By Melanie Asmar, Erica Metzler and Yesenia Robles
Denver teachers voted overwhelmingly to go on strike for the first time in 25 years. Amid a national wave of teacher activism, they’re seeking higher pay and also a fundamental change in how the district compensates educators.
Because of state rules, Monday is the earliest a Denver strike could start.
Ninety-three percent of the teachers and other instructional staff members who voted in a union election Saturday and Tuesday were in favor of a strike, according to the Denver Classroom Teachers Association. That surpassed the two-thirds majority needed for a strike to happen.
“They’re striking for better pay, they’re striking for our profession, and they’re striking for Denver students,” said teacher Rob Gould, a member of the union’s negotiation team who announced the strike vote results Tuesday night.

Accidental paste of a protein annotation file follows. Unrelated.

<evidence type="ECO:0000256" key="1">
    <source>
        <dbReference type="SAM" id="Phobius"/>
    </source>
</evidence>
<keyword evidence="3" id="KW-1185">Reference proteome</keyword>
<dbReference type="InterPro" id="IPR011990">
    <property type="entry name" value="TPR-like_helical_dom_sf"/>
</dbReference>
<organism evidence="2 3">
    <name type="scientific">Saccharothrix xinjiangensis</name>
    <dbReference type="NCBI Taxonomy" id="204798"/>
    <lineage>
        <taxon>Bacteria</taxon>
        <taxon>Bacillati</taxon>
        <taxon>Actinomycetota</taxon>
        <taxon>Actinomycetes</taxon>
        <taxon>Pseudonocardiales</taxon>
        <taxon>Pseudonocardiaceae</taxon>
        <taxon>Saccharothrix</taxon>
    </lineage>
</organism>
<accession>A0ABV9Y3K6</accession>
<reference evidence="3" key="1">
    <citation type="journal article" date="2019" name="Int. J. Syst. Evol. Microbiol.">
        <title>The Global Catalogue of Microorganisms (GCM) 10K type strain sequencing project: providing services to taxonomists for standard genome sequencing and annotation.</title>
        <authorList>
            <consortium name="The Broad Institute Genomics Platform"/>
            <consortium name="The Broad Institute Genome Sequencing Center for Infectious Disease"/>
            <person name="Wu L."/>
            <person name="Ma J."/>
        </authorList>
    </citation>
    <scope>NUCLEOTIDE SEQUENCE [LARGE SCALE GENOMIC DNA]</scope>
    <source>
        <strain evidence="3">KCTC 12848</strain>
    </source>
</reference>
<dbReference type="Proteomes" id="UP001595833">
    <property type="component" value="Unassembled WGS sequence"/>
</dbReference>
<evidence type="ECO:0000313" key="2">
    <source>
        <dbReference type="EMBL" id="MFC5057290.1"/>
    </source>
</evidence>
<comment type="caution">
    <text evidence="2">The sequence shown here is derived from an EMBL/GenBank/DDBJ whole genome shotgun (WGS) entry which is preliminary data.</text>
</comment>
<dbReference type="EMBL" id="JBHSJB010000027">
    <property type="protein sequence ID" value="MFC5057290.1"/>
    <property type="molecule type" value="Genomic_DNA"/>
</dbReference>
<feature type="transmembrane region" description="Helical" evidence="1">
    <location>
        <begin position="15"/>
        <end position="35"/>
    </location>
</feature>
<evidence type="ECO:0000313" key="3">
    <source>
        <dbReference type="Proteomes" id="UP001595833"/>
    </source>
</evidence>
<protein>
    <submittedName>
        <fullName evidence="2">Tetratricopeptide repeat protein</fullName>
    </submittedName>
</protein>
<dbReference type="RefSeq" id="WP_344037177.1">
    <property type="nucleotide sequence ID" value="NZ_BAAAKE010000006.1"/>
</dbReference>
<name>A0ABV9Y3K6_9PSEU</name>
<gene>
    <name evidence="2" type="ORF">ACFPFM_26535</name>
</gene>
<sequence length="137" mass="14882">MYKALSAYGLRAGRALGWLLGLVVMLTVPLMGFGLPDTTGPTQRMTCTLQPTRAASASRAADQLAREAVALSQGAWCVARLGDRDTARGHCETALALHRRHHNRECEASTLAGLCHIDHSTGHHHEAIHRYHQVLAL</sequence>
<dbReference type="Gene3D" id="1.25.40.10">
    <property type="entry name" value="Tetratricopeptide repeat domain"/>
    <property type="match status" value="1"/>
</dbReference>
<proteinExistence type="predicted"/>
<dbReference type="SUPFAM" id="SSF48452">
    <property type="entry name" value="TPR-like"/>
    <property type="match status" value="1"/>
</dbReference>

Denver Public Schools Superintendent Susana Cordova has pledged to keep schools open if teachers walk out. The district is actively recruiting substitute teachers to fill in during a strike. It is offering to pay them $200 a day, which is double the normal rate.
Cordova has said she’ll ask state officials to intervene to delay a strike. The Department of Labor and Employment cannot impose an agreement but can provide mediation or hold hearings to try to bring about a resolution.
A spokeswoman for Gov. Jared Polis said Wednesday that Denver Public Schools had yet to formally request that the state intervene in the situation. Polis said he and state labor officials will meet with the district and teachers on Wednesday to try and broker a deal.
“Later today I will be meeting with both sides to see if we can play a role in bringing them together,” Polis told reporters.
The governor declined to comment on the particulars of the strike vote or contract offer, only confirming that a meeting with both sides will take place.
Colorado Sun staff writer Jesse Paul contributed to this report.
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